[vc_row][vc_column][vc_column_text]Today’s s blog is brought to by, “The Hard Conversations That Need to Be Had”.

Yesterday the Tribune published an article on the underground market and sale of an abortion drug. You can find the article here:


The article outlines that the chemist sells the drug without prescription, and refers purchasers to a number of doctors, who they can contact, should they encounter an issue like prolonged bleeding.

Being ever the inquisitive news consumer, I wondered if this article inspired by the recent uptick in the number off at home-abortion deaths? Was it created to drive a national conversation of around women’s health and right to choose? This is unclear from the unbiased reporting on the matter.


In the spirit of balancing the conversation around the subject, I would like to share with you an article on The Economic Effects of Abortion Access from the Institute on Women’s Policy Research: https://iwpr.org/p…/economic-effects-abortion-access-report/

The article which goes into extensive detail on causal relationships between women’s education and place place the workforce, highlights some of the following facts:

Educational attainment:

• Abortion access reduced teen fertility, particularly for Black women who had lower levels of access to contraception. This allowed Black women greater opportunity to pursue further education.

• Abortion legalization in the 1970s increased Black women’s rates of high school graduation and college attendance.
• Among White women, abortion access lowered teen fertility but did not improve educational outcomes.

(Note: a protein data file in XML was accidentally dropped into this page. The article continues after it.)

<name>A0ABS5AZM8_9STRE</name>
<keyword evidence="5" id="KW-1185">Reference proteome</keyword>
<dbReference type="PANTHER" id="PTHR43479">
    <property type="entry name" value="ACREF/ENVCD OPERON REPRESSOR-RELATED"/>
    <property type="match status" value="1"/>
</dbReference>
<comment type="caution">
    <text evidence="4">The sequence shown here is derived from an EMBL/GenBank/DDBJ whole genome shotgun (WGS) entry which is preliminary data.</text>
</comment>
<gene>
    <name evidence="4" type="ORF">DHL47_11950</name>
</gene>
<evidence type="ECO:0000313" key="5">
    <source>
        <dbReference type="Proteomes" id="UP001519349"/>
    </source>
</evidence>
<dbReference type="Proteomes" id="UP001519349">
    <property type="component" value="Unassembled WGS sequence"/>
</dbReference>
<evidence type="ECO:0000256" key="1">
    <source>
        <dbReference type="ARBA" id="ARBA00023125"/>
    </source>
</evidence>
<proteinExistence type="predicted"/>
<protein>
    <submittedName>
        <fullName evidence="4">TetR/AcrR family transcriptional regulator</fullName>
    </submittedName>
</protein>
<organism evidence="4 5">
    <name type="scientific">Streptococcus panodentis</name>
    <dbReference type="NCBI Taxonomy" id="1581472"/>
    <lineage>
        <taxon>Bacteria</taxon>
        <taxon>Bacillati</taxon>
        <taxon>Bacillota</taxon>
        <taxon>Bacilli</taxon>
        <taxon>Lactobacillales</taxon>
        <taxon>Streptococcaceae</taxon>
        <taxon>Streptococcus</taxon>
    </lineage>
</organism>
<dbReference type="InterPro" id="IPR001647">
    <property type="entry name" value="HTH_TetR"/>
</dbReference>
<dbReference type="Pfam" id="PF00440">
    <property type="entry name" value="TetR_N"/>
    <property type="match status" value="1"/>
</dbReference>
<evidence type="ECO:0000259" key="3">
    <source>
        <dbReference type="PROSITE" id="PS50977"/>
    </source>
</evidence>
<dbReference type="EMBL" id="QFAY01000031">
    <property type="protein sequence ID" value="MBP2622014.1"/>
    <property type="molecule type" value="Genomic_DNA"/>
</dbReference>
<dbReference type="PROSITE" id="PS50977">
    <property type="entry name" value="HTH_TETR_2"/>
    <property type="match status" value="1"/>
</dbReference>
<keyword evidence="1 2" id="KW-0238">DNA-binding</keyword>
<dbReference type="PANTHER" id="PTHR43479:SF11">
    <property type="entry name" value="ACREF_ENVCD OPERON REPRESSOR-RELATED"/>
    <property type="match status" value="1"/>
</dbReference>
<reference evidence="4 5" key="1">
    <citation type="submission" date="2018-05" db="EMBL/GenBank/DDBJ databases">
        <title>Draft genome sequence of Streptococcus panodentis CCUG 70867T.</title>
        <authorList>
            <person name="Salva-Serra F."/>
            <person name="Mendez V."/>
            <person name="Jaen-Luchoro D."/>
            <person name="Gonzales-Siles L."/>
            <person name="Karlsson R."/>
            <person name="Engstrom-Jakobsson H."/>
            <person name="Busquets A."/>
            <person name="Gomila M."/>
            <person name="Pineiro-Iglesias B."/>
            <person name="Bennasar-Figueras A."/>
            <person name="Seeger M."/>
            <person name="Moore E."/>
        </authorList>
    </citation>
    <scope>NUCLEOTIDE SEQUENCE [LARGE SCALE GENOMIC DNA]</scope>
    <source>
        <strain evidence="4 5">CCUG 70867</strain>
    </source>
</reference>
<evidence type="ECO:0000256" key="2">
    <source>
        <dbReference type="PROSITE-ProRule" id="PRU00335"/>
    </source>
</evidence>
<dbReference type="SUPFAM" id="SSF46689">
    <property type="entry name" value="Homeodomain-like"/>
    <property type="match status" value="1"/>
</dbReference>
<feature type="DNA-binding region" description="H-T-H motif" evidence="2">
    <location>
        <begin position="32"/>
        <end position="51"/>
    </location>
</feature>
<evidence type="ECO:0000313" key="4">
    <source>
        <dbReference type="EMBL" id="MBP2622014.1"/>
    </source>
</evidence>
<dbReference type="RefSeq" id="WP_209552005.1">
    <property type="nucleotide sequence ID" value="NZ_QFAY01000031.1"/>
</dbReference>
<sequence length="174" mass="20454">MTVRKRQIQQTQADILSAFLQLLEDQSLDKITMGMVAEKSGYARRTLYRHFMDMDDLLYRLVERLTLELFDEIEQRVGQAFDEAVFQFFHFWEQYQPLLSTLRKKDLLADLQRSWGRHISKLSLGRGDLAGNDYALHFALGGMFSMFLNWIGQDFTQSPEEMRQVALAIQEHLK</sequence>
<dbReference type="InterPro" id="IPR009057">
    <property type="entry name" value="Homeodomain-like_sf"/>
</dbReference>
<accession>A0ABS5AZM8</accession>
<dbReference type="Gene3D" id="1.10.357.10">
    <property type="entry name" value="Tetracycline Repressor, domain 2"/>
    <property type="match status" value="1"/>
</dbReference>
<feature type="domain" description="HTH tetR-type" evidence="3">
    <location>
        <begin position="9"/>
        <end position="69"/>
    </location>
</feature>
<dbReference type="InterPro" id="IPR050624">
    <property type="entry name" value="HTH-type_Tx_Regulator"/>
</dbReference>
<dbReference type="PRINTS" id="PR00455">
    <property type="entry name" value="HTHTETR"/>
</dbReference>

Labor force participation:
• Abortion access increased women’s participation in the workforce overall.
• Effects were stronger for Black women, increasing participation by 6.9 percentage points, compared with 2 percentage points among all women.

Other effects: Abortion access reduced unintended births. Cohorts of children were more likely to be planned, and, as a result, had improved educational and economic outcomes, both during childhood and later in life.
International evidence:
• A limited number of studies have used rigorous econometric methods to find causal effects of abortion access in other countries.
• Many findings from other country contexts are similar to those from the United States: abortion access increased educational attainment among women and improved outcomes for children. Decreased fertility increased women’s labor market participation.

Evidence from policy changes in the 1970s has relevance for today’s policy decisions:

• Unintended pregnancies were higher in 2015-2017 than in 1973. Research examining the effects of more recent restrictions on abortion access and funding shows significant impacts on abortion use, birth rates, and teen births.

• While high school education is nearly universal, lack of access to abortion would likely continue to impact college completion, especially for Black women, who have lower completion rates, compared with other groups of women.

• Women’s labor force participation continues to be affected by childbearing. The relationship between female labor force participation and changes to abortion access today would likely be similar to estimates based on earlier policy changes.

• Although the most important implication of abortion access is individuals’ ability to make and execute decisions about their reproductive life, changes to abortion access also affect one’s economic outcomes, including educational and labor market indicators.

We firmly believe in the rights and responsibilities of the fourth estate, however, in our advocacy we are equally very amendment about creating an informed society and providing balanced views on the issues.[/vc_column_text][/vc_column][/vc_row]